A significant challenge for the systematic use of data in production is to merge the scattered data sources so that, in the end, an optimal data flow is created that supplies all-important systems with the correct data at the right time. The following levels can be identified for this:
- Data Warehouse: Classic data warehouse implementations automatically merge data from the different systems, aggregate them and provide critical figures.
- Data Lake: The next stage of development is to integrate more data and make it available as information in the processes. Semi-structured and unstructured data must be linked and used. In addition to equipping old machines with appropriate sensors, the retrofitting, and the data connection of various sensors, new systems must also be created to store and process this information. Data lakes and big data technologies are the basis for all advanced analytics and data science applications.
- Near Real Time: The next level relies on the processing of data in almost real-time. The data streams are persisted in the data warehouse or data lake and are evaluated directly where they arise: close to the sensor. Analytics “on edge” enables problems to be averted in advance by triggering an alarm or automatic machine shutdown when certain thresholds are reached.
- Data Blending: This is the process of combining data from multiple sources to have an analytical data set for decisions. Data blending is necessary when a company’s data integration processes and infrastructure are insufficient to bring together specific data sets required by each business unit.
Data Evaluation: From Analysis To Recommendations For Action
The various levels of integration for data from digital products are also reflected in the characteristics of the evaluation processes for this information: the journey begins with the classic evaluation of historical data. It ends with advanced analytics with forecasts for future developments, including recommendations for action or orders to processes or other participants in the value chain. After overcoming the world of data silos, it is time to generate knowledge through analysis and distribute it to the right people in the company. So-called advanced analytics, therefore, form the heart of many Industry 4.0 applications.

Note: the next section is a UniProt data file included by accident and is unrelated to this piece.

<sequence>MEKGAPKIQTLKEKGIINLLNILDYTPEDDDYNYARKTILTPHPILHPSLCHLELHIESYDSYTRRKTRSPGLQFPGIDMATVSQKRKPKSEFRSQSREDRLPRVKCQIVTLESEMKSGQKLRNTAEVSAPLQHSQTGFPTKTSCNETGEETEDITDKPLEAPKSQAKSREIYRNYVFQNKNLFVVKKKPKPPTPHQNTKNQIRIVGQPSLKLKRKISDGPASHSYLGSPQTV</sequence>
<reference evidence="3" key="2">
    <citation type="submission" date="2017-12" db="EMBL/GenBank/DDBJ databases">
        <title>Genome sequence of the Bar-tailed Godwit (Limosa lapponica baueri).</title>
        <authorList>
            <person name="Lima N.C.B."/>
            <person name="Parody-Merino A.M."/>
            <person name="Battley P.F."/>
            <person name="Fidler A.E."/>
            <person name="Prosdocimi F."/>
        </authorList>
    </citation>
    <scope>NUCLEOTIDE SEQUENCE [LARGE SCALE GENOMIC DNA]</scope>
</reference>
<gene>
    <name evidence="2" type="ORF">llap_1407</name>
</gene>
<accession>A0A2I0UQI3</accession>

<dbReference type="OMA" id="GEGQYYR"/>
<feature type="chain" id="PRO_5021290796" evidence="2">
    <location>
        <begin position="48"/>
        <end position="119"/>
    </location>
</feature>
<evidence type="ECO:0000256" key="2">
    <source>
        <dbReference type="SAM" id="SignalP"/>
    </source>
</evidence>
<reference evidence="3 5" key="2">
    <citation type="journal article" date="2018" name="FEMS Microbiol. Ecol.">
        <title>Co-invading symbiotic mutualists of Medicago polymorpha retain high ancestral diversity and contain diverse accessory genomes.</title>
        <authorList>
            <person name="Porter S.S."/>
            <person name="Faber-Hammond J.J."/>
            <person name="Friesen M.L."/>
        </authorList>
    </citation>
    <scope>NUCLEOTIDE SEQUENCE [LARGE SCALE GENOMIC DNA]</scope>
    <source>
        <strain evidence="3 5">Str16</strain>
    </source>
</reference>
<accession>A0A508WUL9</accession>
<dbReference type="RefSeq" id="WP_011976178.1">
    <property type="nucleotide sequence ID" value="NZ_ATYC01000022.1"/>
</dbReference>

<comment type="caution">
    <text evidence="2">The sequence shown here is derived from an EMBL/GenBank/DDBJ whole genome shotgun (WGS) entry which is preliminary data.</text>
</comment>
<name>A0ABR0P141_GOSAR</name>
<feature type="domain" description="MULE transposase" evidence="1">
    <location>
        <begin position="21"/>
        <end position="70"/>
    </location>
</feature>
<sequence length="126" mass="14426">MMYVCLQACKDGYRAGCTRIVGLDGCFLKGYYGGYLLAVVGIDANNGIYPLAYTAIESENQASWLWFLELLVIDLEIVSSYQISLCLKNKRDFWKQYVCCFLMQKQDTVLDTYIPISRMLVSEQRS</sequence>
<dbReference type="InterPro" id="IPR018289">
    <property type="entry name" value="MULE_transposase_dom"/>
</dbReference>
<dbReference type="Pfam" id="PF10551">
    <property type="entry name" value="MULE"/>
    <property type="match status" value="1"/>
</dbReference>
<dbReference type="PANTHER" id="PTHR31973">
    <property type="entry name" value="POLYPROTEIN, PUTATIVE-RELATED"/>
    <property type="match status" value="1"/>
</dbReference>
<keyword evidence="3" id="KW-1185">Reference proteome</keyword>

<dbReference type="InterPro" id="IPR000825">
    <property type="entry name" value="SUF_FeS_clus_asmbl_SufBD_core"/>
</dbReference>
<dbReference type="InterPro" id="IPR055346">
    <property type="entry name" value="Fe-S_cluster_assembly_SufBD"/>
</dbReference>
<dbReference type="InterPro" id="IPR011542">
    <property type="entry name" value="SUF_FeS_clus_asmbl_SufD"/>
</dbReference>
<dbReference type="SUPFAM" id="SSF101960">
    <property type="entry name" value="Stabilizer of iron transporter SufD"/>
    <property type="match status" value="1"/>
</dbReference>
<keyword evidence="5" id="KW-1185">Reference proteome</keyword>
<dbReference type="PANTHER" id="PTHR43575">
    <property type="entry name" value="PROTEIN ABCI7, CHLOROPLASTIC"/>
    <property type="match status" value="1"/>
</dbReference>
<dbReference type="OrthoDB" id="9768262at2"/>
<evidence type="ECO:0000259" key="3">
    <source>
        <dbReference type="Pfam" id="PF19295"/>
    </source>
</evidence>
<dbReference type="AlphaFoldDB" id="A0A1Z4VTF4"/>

- Business Intelligence: BI applications provide business users with information in the form of reports, dashboards or self-service evaluations. This provides, for example, insights into the performance of the systems or maintenance activities. In this way, comparisons of set-up times between machines or plants can be quickly discovered, such as deficits in individual teams or locations.
- Predictive Analyzes: It is less about looking backwards and more about future prognoses and discovering hidden connections in the data. Predictive analysis predicts what can happen next and opens up the possibility of proactively countering problems.
- Prescriptive Analyzes: They provide information on how companies should deal with future challenges and provide specific recommendations for action for upcoming tasks in production.
Realize Competitive Advantages With Data Integration
As part of a booming Industry 4.0 initiative, powerful modern technologies ensure that competitive advantages are realized, and new perspectives for future production scenarios are possible. McKinsey assumes that Industry 4.0 applications can reach a value of 3.7 trillion US dollars per year by 2025. Manufacturing companies benefit from the following advantages when implementing Industry 4.0 projects:
- Increase in productivity and reduce costs
- Greater accuracy of planning and forecasts
- Shorten the go-to-market time
- Increase in competitiveness